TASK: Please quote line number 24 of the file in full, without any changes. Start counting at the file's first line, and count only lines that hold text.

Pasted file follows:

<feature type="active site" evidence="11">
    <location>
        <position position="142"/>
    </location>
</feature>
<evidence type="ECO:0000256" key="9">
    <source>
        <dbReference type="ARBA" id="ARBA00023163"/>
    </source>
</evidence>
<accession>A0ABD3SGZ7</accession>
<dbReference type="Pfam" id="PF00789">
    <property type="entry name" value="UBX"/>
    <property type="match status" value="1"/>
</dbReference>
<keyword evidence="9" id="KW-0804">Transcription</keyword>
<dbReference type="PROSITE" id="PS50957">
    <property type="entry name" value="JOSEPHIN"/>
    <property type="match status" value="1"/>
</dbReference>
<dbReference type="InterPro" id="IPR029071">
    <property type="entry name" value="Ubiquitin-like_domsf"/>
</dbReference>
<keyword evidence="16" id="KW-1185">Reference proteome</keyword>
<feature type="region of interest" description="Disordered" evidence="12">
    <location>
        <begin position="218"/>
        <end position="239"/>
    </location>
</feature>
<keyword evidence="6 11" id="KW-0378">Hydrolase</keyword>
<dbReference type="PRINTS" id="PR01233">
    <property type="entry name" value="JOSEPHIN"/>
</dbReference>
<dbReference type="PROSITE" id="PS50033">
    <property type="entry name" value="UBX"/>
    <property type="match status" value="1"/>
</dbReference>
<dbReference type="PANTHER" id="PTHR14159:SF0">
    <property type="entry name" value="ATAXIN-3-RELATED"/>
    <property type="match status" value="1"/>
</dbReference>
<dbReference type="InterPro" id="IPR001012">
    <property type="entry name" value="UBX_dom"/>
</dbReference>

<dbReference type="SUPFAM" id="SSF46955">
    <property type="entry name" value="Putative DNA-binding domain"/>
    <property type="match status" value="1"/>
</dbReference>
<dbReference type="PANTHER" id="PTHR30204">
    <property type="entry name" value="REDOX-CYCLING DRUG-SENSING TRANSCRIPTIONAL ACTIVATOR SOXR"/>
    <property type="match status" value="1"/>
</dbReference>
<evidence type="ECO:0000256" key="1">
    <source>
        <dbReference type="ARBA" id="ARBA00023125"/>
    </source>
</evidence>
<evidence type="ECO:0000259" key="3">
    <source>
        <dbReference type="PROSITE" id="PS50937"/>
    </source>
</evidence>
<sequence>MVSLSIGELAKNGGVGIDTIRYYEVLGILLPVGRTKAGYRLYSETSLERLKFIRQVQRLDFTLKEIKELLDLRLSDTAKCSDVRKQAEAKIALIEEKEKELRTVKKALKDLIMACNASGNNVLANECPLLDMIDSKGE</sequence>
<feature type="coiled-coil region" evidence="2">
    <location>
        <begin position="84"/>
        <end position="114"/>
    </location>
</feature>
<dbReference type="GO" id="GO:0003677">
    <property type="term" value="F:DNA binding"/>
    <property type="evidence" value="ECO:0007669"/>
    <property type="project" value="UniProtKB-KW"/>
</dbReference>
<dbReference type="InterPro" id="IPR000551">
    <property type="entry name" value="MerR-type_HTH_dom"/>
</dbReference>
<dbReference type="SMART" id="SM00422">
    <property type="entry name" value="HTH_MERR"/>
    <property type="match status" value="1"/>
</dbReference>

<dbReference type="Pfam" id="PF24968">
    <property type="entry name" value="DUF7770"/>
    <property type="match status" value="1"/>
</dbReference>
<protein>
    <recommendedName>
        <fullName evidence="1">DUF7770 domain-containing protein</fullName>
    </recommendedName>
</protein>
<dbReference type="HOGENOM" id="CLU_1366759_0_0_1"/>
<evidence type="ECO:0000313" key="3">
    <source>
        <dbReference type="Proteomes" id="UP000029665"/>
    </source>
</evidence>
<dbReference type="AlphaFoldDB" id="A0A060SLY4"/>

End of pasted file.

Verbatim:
<keyword evidence="16" id="KW-1185">Reference proteome</keyword>